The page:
Photo by Camylla Battani on Unsplash

In Autonomy, Justice, and Injustice with Indian Gestational Surrogacy, Deborah Hamm describes justice and autonomy as pertinent to gestational surrogacy in India. Central to ethical deliberations on surrogacy, she suggests, should be the complexity and contexts within which these decisions are made. Women of low social standing volunteer to be gestational surrogates for internationals seeking to exercise their reproductive freedom to have a child. Even though the women volunteering to be gestational surrogates choose to do so autonomously, factors such as financial incentives and social standing strongly influence their decision.

Hamm argues that surrogates in India do not have autonomous decision-making power because the benefit of earning a living and surviving is greater than the perceived risk of carrying someone else’s child. Even though the principle of autonomy is used across cultures to protect these women, their limited freedom to truly choose their fate is unjust.

The surrogacy industry, which was legalized but unregulated in 2002, grew to become a $375 million industry with 3000 clinics. Recently, the Surrogacy Act (2022) and the Assisted Reproductive Technology Act (2021) have been enacted. The Surrogacy Act bans and penalizes commercial surrogacy and does not allow for monetary compensation except for medical insurance coverage. The Assisted Reproductive Technology Act aims to regulate the industry more by establishing a registry of clinics and banks that offer assisted reproductive technologies. The registry monitors the functioning of these clinics.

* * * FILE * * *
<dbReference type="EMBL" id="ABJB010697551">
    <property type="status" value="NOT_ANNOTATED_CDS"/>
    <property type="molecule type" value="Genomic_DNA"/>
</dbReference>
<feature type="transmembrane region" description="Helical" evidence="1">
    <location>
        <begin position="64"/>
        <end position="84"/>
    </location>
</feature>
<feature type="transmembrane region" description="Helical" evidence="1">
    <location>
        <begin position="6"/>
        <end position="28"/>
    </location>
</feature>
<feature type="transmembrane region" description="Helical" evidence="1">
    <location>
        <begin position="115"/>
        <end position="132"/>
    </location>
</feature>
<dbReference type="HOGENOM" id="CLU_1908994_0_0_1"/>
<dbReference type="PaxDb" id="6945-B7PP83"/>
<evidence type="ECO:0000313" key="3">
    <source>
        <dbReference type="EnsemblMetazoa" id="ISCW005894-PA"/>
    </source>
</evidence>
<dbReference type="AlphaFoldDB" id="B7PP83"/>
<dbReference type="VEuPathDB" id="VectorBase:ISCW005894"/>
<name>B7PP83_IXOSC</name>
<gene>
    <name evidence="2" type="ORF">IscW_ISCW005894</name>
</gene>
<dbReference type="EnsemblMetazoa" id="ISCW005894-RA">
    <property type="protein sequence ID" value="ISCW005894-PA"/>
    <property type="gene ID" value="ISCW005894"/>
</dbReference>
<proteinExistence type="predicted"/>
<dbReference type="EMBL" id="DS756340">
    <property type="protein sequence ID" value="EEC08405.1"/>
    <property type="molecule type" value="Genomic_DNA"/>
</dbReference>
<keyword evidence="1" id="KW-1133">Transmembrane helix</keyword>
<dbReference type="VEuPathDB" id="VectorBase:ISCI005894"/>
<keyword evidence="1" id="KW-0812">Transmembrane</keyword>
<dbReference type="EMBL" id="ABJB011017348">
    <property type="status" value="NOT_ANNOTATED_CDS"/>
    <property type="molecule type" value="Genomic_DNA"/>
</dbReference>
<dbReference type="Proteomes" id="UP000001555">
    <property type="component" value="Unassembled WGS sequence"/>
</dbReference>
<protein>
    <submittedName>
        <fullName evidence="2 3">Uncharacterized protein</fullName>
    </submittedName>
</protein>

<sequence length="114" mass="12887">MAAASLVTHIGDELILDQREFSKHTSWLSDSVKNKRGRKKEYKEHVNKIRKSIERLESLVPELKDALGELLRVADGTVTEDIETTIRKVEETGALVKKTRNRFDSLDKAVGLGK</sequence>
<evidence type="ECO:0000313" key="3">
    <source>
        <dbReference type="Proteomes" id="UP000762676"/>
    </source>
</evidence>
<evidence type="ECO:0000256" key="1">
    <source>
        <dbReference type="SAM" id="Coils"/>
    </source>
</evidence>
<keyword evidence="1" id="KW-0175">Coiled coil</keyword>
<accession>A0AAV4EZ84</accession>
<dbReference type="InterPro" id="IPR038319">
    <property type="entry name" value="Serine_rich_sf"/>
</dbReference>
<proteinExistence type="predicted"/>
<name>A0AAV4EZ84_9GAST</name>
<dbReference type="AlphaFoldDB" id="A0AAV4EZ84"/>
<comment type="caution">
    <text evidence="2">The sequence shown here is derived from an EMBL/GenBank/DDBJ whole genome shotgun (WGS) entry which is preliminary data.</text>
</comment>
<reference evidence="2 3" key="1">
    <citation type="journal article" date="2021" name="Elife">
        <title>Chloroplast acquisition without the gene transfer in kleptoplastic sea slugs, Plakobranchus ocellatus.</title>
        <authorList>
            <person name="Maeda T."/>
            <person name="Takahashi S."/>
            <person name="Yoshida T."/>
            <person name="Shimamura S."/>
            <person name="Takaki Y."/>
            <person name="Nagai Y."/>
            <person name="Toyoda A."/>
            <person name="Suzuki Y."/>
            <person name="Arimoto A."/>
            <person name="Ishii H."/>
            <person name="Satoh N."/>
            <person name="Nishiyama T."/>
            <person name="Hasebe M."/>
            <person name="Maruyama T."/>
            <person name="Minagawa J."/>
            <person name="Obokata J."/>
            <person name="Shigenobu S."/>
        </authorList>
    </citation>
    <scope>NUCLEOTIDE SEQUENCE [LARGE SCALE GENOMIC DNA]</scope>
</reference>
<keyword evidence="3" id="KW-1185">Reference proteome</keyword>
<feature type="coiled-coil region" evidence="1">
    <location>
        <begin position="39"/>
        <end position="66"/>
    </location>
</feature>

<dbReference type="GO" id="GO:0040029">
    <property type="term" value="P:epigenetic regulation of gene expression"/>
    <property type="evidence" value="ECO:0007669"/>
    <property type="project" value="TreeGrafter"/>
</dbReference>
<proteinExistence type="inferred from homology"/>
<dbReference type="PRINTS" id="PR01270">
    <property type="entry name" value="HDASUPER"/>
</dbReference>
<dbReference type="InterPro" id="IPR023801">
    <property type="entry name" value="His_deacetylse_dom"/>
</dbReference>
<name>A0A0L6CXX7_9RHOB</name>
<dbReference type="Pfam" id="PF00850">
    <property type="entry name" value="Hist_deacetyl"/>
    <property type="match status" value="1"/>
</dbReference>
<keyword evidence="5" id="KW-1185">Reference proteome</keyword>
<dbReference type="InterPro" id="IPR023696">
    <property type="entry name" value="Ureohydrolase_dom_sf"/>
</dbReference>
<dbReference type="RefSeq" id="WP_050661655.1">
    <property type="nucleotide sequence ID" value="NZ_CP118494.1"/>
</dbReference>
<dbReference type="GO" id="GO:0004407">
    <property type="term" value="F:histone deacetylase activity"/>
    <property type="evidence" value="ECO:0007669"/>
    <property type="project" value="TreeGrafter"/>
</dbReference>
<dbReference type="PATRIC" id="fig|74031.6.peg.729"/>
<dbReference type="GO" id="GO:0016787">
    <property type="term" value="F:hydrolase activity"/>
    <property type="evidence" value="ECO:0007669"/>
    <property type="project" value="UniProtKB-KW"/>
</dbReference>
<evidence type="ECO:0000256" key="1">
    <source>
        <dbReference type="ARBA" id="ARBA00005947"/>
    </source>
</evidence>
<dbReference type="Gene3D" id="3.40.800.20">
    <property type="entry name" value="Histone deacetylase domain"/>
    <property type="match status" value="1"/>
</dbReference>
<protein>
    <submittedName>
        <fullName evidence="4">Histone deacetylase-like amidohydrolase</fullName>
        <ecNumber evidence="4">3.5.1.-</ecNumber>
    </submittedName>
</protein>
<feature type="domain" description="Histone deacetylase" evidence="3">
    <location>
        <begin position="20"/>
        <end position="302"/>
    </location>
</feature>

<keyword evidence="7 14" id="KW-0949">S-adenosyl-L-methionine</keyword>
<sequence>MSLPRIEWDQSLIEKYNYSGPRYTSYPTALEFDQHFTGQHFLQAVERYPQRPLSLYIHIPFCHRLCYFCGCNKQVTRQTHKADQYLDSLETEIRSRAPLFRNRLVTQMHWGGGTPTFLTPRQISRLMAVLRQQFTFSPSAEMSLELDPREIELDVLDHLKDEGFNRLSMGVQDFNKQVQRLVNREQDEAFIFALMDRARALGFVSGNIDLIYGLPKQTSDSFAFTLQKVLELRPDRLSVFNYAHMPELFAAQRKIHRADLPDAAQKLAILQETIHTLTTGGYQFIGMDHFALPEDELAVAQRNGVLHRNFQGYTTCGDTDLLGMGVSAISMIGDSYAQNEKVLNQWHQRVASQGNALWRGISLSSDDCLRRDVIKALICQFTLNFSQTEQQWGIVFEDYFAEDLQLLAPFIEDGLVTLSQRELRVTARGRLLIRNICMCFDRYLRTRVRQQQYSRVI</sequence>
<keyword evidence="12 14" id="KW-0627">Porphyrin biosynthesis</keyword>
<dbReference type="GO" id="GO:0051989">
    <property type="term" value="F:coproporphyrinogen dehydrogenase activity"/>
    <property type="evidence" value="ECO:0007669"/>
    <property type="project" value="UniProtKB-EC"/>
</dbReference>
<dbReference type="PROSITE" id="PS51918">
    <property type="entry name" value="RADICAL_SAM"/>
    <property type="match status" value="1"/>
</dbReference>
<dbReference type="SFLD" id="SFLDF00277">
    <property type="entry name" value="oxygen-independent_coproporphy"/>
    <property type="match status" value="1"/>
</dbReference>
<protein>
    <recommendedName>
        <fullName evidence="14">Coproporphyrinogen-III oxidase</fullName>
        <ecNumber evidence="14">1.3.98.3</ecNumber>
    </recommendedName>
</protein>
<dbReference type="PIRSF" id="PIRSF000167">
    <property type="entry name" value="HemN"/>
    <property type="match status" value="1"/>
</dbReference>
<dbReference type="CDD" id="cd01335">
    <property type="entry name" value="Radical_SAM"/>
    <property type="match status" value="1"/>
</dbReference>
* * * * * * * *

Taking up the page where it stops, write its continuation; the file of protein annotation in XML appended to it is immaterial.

Regulating and monitoring the clinics from which commercial surrogacy operates may be a step towards ensuring a safer passage for these women. However, the implementation of these laws within the social, cultural, and religious paradigms offers the greatest challenge. These women, who are often of color and impoverished, remain subject to the cultural and legal systems that govern them, with little to no say. These acts may also leave these women in an even more dire position, seeing as they are not getting paid anymore, whereas they were in the past. Additionally, local Indian people seeking surrogacy are left with fewer choices. Fewer choices result from more stringent rules pertaining to the surrogate having to be related to the couple and increased cost.

Although the situation remains complex, the difference needed to support women seeking to be altruistic surrogates may still lie in social reform and change.

Camille Castelyn thanks Sarosh Saleem, who is an expert on medical tourism and assistant professor and head of the department at Shalamar Medical and Dental College and Head of Bioethics Unit, Pakistan, and Anamika Krishnan, who is an expert in health law, an attorney, and founder of the Global Bioethics Collective, for their shared insights that contributed to this blog post.